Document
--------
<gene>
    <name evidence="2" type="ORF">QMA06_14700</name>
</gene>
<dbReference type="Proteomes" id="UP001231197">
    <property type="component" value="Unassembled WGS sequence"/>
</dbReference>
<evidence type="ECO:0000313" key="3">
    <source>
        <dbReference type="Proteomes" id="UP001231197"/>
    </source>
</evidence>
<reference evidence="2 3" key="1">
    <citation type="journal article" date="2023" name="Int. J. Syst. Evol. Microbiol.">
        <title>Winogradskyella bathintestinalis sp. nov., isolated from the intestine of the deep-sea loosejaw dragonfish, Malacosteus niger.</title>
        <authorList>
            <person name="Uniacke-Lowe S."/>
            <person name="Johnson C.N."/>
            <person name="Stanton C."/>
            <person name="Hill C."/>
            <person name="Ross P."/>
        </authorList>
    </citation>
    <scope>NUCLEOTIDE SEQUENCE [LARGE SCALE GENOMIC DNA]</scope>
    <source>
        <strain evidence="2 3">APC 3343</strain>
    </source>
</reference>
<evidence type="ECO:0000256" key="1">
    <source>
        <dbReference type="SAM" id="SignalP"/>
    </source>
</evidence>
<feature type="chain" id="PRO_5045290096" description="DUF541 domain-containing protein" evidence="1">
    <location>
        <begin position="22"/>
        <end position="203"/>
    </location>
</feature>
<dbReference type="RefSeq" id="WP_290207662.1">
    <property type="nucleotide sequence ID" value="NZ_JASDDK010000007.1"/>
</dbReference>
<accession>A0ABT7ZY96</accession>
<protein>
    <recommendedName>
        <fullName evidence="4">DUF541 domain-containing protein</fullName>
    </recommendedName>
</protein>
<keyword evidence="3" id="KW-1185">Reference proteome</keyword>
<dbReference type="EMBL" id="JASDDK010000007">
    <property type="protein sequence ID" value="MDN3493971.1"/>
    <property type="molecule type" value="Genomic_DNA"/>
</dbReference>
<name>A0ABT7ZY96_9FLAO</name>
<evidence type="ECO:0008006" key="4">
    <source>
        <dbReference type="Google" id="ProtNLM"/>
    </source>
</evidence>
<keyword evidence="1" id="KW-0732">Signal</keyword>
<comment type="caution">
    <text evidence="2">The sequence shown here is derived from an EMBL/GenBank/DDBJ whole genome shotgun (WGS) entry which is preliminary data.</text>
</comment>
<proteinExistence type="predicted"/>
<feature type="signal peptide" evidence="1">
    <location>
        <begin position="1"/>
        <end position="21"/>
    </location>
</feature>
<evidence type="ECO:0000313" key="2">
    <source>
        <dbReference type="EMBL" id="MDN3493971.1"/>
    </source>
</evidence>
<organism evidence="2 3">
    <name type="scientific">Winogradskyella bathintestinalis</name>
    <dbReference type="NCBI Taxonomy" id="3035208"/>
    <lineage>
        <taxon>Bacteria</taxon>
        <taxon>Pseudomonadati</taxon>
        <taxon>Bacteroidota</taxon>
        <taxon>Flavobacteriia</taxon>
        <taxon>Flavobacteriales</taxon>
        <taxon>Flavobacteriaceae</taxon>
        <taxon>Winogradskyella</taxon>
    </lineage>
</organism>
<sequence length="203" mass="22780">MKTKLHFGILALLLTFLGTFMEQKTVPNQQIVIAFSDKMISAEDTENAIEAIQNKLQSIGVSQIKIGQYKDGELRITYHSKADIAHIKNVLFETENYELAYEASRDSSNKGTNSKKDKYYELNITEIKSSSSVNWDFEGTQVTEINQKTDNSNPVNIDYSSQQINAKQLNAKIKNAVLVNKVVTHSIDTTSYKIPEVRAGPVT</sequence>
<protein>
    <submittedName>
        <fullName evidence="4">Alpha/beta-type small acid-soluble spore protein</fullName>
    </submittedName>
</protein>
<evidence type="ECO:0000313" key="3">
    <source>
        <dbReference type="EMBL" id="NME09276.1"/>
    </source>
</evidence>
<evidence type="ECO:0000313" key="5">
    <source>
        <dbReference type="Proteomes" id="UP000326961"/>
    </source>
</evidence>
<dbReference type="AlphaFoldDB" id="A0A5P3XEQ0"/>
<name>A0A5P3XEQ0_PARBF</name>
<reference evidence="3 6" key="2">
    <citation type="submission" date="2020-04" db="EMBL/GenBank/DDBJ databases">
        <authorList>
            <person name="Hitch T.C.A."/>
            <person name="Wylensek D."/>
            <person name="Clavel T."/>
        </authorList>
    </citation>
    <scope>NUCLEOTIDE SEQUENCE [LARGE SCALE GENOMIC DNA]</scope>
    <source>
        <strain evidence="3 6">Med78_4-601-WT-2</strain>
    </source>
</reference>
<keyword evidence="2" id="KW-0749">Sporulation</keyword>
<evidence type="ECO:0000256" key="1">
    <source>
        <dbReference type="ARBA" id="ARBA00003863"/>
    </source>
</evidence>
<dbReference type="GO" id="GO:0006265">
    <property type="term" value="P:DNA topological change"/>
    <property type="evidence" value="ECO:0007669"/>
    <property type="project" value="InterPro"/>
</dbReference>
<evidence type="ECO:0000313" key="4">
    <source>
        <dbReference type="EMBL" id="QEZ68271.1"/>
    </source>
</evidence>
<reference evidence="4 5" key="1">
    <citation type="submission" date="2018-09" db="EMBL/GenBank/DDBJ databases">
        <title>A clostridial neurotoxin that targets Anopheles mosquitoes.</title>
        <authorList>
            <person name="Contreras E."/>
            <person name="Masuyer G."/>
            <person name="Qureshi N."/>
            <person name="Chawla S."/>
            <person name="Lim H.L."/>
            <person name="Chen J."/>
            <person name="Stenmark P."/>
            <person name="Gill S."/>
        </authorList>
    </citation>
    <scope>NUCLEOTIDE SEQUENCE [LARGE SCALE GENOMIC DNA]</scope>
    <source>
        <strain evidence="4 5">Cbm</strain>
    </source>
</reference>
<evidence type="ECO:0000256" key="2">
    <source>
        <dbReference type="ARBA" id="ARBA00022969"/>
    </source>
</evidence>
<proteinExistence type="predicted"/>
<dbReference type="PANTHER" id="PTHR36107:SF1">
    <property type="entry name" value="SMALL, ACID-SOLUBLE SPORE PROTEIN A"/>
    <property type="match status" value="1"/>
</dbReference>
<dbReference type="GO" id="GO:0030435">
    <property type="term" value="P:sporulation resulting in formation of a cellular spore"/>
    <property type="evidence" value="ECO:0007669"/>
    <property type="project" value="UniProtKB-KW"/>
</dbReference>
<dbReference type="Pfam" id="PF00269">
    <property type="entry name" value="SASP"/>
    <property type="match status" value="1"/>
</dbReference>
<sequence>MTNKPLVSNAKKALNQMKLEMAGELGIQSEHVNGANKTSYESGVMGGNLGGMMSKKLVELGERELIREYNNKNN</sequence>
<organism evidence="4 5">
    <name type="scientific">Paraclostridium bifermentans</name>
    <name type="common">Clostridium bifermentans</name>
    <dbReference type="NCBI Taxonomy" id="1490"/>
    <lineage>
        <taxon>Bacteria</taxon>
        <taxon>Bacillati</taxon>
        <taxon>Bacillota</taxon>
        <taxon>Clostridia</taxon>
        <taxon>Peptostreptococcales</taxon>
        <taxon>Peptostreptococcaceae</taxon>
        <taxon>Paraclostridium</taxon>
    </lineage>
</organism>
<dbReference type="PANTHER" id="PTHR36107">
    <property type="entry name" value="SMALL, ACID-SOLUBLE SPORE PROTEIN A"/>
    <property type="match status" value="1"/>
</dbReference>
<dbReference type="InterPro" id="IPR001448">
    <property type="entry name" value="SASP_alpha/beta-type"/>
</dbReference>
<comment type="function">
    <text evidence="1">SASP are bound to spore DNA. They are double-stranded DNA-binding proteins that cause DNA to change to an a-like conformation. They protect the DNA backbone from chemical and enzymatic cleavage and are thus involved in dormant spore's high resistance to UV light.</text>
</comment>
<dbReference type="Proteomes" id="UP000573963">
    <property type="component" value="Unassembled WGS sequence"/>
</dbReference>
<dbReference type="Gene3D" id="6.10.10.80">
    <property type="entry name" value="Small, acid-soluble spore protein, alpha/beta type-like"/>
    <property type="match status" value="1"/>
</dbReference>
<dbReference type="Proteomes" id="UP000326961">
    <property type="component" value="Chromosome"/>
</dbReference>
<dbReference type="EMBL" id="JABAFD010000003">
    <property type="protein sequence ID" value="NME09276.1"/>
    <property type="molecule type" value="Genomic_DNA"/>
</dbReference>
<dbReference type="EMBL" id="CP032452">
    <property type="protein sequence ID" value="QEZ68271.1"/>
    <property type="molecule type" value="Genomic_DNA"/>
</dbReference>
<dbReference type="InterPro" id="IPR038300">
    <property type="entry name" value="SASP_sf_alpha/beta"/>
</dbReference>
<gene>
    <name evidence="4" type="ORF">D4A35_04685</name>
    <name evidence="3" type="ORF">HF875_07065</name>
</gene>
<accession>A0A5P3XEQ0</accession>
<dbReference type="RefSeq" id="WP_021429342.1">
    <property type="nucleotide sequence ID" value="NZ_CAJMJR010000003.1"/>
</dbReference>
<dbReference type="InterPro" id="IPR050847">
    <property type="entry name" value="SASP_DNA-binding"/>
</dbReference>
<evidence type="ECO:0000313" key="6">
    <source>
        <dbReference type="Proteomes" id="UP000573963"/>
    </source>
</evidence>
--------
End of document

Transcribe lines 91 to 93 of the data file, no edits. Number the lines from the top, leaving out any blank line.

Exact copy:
        <fullName evidence="4">Alpha/beta-type small acid-soluble spore protein</fullName>
    </submittedName>
</protein>